This past week has been a rough one for Team Osweiler. Last Saturday Victor’s step-father died from injuries he sustained in a motorcycle accident. It was very shocking and I’m not sure the true weight of the news really sunk in for a few days. This summer we visited him and his wife (not Vic’s mom) while we were in Great Falls just like we would every other visit. But this time was a little different. Yes, we went out to eat, as usual but the next day Tom took us to the Railroad Museum at the county fair grounds where he volunteered. It was magical. The building was filled with memorabilia from a time gone by with two rather large model train sets. I have always loved trains and the nostalgia they bring. Living in Europe was so fantastic for train travel that I long for the days I could hop on a train in the morning and be in London by lunchtime.
This was a side of Tom I had never seen before. He was like a kid in a candy shop, so delighted to share this passion with his kids. I went wild, taking photos of every little model building, tiny cars and even an alien space ship! Without that visit, I’m sure his death would have been even more tragic to Victor and perhaps myself.
But that wasn’t the only death this week, was it? Of course, when any celebrity dies you can’t escape the tributes, news articles and facebook updates. The death of Robin Williams was also very tragic but also hit a personal note for me as well. Just a little over a year ago, my uncle committed suicide and the wound inside of me is still very fresh. With all of the outpouring of “how could he have done this” to “I can’t believe” to “but he was so happy” it seems that mental health education is lacking in our society. We can’t understand unless we have also been in the shoes of the person suffering.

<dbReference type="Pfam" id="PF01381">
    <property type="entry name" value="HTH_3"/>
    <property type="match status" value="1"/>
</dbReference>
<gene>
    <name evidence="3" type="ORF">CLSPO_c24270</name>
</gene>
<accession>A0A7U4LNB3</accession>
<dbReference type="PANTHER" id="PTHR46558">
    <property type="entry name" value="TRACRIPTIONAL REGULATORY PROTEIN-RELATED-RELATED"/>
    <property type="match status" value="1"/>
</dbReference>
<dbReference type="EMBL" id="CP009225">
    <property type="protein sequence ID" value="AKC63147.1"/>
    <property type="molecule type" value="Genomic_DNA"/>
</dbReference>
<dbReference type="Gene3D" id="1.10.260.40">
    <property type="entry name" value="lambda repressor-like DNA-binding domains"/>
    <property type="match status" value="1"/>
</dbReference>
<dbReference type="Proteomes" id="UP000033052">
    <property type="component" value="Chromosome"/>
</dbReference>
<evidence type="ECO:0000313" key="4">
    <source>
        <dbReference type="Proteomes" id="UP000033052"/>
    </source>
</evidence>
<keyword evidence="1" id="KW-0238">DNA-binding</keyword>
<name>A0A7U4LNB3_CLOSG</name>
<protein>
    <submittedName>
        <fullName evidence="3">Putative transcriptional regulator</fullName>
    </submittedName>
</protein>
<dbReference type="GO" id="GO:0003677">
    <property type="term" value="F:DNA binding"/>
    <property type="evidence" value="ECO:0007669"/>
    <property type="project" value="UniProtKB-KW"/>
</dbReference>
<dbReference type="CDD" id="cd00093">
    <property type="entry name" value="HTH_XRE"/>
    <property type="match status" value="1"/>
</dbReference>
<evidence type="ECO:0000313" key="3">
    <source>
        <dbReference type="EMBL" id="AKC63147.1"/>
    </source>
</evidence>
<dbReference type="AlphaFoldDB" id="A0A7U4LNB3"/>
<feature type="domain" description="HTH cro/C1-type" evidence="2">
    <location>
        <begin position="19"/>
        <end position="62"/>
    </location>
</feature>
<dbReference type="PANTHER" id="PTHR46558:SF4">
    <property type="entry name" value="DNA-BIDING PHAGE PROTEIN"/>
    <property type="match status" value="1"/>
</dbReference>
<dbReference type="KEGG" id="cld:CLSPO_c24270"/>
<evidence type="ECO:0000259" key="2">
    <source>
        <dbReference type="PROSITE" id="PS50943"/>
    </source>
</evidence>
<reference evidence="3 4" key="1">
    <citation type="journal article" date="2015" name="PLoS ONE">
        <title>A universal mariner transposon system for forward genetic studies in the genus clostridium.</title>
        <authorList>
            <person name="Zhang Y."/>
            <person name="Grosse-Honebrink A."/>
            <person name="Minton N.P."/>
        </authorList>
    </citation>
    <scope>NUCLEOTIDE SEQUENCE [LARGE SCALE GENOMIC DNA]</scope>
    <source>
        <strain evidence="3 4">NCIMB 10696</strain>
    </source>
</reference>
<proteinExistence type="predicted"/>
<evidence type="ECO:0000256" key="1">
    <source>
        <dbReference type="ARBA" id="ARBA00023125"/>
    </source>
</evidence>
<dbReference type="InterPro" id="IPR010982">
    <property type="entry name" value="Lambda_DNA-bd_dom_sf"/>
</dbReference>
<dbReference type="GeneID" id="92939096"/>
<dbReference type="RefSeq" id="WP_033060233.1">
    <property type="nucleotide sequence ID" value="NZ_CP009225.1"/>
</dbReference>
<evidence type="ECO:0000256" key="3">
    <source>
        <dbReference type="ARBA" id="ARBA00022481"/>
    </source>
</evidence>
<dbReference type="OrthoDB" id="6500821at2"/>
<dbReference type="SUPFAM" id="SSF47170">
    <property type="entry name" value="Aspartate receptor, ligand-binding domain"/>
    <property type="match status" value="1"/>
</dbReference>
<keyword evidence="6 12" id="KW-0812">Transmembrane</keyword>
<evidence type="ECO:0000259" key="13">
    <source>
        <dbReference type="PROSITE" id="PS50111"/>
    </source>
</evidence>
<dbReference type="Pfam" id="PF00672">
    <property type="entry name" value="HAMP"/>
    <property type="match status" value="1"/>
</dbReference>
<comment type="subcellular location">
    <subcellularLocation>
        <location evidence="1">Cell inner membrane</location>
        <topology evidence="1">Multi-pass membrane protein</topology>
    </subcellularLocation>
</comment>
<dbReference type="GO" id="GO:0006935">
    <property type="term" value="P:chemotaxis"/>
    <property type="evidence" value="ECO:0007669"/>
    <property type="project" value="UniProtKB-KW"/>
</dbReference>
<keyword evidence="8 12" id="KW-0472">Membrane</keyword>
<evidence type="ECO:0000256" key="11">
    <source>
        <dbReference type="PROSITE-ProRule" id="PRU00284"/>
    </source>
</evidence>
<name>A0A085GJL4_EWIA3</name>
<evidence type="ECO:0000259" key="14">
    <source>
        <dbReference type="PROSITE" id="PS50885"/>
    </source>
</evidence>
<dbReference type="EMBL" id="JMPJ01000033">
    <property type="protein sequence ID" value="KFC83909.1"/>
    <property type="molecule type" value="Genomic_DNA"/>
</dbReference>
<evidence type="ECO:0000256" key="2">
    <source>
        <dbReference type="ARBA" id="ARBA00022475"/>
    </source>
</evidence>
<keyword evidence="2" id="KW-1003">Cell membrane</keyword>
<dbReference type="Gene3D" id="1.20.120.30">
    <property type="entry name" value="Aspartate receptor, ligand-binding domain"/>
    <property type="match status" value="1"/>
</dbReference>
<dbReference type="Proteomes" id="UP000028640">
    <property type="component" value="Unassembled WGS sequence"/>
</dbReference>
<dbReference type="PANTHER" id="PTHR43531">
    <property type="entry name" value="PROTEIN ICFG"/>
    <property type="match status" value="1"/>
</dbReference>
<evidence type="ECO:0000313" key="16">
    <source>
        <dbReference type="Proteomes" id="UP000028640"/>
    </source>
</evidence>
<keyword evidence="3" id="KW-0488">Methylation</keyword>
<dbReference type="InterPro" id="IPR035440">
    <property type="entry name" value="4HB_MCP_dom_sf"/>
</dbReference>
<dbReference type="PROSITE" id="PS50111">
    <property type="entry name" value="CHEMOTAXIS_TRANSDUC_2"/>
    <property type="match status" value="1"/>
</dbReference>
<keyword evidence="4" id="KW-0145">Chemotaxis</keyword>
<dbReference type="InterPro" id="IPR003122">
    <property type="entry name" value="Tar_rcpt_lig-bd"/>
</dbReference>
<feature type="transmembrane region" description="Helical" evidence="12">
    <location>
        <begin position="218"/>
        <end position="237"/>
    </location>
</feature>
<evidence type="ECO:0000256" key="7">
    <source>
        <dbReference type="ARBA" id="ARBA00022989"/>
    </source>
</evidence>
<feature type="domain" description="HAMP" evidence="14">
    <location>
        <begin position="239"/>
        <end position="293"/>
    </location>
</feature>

This week my sadness was overwhelming and as I sit at home alone, it only increases. However, I am not going through a depression where I am not able to get out of bed, I am just really sad. But I’m not the type of person to hide my feelings. When people ask me how I’m doing I will tell them: I am very sad. That does not stop me from laughing or having fun but it does make it a little harder to breathe. It makes the alone times so much more lonely. I am a total extrovert and I know that if I am around a group of people it will give me energy, therefore I have been conscious to surround myself with people each day this week. It seems to be working…not to mention the huge nap I took today.
The most difficult thing about being sad where I am right now is that, even on a normal day, I experience a moderate amount of sadness. Just driving down the street I am aware of the poverty in this country. I witness children wandering the streets sometimes half clothed. I see people walking in-between cars, begging for food, money or anything to survive. But I don’t look at them and say, “I should be happy because I have more than they do” I try to imagine how I can be part of the solution, not causing the problem. And with the sadness I feel for the losses in my family, I look outside and think about not only the poverty but what losses others may have faced in their lives. Not just the people on the streets but all of the people I see every day. That is not a problem to be solved, or a program to develop.
And like Job, I have friends who will sit with me in my sadness. That is the only good thing about suffering: with the right people, you don’t have to do it alone. I thank my friends here who sit with me, share scones, give me tours, and just hang out while eating good pizza. It’s when you’re alone that the suffering becomes unbearable and I hope that day will never come when I have to do it by myself.